THERE was certainly added bite to the Celtic side selected by Ronny Deila last night. All too much gnashing was caused among those rolling up to the east end of Glasgow by the inclusion of leg-gnasher Nadir Ciftci on an evening when the Scottish champions sought to bare their teeth against visitors Qarabag in a season-shaping Champions League qualifier.
What has Ciftci done to deserve a start in such a monumental match, was one of the implorings of a club faithful disquieted by Deila’s decision-making on his strikeforce. What has Leigh Griffiths done to deserve only making the bench for such a monumental match, was the other; a corollary of the first.
In the past three weeks – Ciftci’s Celtic career following his arrival from Dundee United in a £1.5 million deal – the Turkish-born frontman had failed to score in three starts and two substitute appearances. By contrast, from two starts and three substitute appearances in the same five encounters, Griffiths had bagged five goals.
More than the bald stats, Deila’s doggedness in fielding Ciftci – who had started both legs of the previous qualifier against Stjarnan – has puzzled because the 23-year-old has so often looked like a player adjusting his game, and adjusting his body, to a new challenge.
Ciftci is a big bit of lad capable of the sublime because he also possesses soft feet. Since he fronted up at Celtic, there has also seemed to be a fair bit of soft tissue under his New Balance kit.
Celtic, both the club and its supporters, bore us with that Jock Stein line about the Celtic jersey not shrinking to fit inferior players. Sometimes, though, the fibres have to stretch a little to accommodate certain players’, eh, timbre.
Deila’s demands over fitness and body fat was what lay behind Griffiths only emerging as the club’s line-leader in the second half of the Norwegian’s debut season. Yet Ciftci has been given the opportunity to play his way into shape and style without any period of assimilation. That suggests both a bloody-mindedness from Deila and a lack of confidence in the alternative… which takes us back to Griffiths once more.
There is a huge onus on Celtic’s frontline striker in the 4-2-3-1 formation that Deila has made the shape to fit all personnel – and all occasions. Ciftci’s desire to drift into the channels and drop short to get involved and get attacks going, doesn’t always make him look a natural for being the man that must be the principal goal source.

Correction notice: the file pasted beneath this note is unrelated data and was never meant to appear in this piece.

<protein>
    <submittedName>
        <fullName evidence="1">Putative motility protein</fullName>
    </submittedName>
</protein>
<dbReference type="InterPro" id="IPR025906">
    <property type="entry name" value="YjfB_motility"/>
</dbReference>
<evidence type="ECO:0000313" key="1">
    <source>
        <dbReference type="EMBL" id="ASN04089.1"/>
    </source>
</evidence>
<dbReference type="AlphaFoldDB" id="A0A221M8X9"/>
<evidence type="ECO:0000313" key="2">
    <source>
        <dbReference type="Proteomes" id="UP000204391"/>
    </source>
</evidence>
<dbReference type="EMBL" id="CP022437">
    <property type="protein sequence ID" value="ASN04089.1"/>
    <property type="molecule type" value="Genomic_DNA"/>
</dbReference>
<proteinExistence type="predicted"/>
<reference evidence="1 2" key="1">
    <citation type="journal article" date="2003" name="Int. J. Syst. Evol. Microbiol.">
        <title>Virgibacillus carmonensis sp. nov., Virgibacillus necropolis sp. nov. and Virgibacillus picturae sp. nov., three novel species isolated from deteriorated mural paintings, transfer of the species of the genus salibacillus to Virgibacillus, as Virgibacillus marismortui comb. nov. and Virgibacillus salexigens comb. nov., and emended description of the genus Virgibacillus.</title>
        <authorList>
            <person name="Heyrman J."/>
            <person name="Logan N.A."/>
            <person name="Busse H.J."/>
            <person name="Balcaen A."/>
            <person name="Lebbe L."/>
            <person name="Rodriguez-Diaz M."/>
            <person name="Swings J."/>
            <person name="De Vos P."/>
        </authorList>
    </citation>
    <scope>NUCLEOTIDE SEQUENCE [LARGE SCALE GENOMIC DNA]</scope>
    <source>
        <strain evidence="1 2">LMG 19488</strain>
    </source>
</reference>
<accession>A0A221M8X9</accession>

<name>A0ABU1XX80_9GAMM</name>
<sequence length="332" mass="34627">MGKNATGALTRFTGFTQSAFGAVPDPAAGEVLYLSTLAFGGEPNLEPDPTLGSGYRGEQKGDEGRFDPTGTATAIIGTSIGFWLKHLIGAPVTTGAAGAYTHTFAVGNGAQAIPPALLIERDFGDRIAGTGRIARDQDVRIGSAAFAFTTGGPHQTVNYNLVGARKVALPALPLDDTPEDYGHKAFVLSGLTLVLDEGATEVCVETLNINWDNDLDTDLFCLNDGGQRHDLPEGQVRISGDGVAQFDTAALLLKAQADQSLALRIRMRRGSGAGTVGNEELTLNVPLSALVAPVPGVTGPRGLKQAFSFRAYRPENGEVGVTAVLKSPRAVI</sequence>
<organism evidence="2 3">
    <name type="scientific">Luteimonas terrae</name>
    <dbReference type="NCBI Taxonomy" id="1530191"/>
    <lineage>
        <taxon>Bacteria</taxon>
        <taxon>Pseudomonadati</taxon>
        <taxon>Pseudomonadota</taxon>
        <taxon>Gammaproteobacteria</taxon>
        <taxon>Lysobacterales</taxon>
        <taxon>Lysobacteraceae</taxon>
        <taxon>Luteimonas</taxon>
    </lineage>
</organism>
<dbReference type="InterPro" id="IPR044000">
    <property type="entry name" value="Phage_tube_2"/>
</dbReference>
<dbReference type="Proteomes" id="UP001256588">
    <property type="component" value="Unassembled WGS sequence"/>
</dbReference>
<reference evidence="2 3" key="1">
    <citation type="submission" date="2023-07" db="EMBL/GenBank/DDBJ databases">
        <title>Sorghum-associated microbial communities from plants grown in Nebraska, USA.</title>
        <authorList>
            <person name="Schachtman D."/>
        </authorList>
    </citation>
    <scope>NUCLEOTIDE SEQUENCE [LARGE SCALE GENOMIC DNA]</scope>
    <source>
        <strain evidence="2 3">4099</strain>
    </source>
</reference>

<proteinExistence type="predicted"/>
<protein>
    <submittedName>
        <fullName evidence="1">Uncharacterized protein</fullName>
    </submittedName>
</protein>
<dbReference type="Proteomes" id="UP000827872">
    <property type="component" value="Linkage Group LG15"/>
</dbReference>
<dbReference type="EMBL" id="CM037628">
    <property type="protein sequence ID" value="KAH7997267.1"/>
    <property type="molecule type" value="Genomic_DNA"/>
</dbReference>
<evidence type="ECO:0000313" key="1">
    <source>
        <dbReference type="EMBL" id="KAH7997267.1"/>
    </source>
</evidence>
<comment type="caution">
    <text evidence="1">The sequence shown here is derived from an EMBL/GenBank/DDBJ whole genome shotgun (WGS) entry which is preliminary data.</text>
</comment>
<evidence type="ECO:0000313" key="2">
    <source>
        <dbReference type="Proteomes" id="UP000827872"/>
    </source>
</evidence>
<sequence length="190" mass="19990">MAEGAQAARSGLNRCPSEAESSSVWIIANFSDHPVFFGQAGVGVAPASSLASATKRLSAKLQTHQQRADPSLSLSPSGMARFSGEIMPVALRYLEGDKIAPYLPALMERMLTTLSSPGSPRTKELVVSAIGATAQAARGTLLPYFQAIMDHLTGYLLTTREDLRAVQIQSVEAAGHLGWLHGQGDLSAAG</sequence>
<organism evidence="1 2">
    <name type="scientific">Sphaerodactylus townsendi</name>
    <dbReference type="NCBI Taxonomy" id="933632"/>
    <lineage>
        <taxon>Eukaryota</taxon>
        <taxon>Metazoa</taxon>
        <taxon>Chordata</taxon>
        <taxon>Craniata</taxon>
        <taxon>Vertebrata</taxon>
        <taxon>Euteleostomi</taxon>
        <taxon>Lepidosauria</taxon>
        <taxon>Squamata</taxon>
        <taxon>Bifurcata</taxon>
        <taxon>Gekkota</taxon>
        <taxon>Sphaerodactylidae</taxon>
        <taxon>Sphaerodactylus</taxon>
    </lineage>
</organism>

It said everything about how little was developing for him, or equally how little he was able to develop, that his first hearty round of applause came when he almost, yes almost, dug out a corner after some shimmying near the byeline.
His night did improve and an urgency began to be detectable in his play from the start of the second period. A header knocked just wide when in a glorious position provoked roars and grumbles in equal measure. The latter was only prompted by his failure to do more than hook a weak effort towards the Qarabag goalkeeper when the goal appeared to open up for him minutes later. It wasn’t any great surprise that by the 59th minute we were being treated to chants of “Leigh, Leigh, super Leigh” from the home support .
It was, though, something of an eyebrow-raiser when Griffiths appeared ten minutes later to accompany Ciftci rather than replace him. With few signs Celtic had the nous to break Qarabag down, there was a whiff of desperation about the re-jigging that meant an end to the night for Nir Bitton, and Ciftci dropping back to be the middle-man of the three.
Ciftci himself was then sacrificed in the vain pursuit of a goal, with Kris Commons taking his place. He was given a warm reception. Seconds later, Celtic claimed that precious lead through Dedryck Boyata. The two were not related. However, Ciftci, and many of the folk watching him, may have it gnawing at them that this is the sort of thing that happens to Celtic strikers that turn out to be ill-fated. It is, though, early days.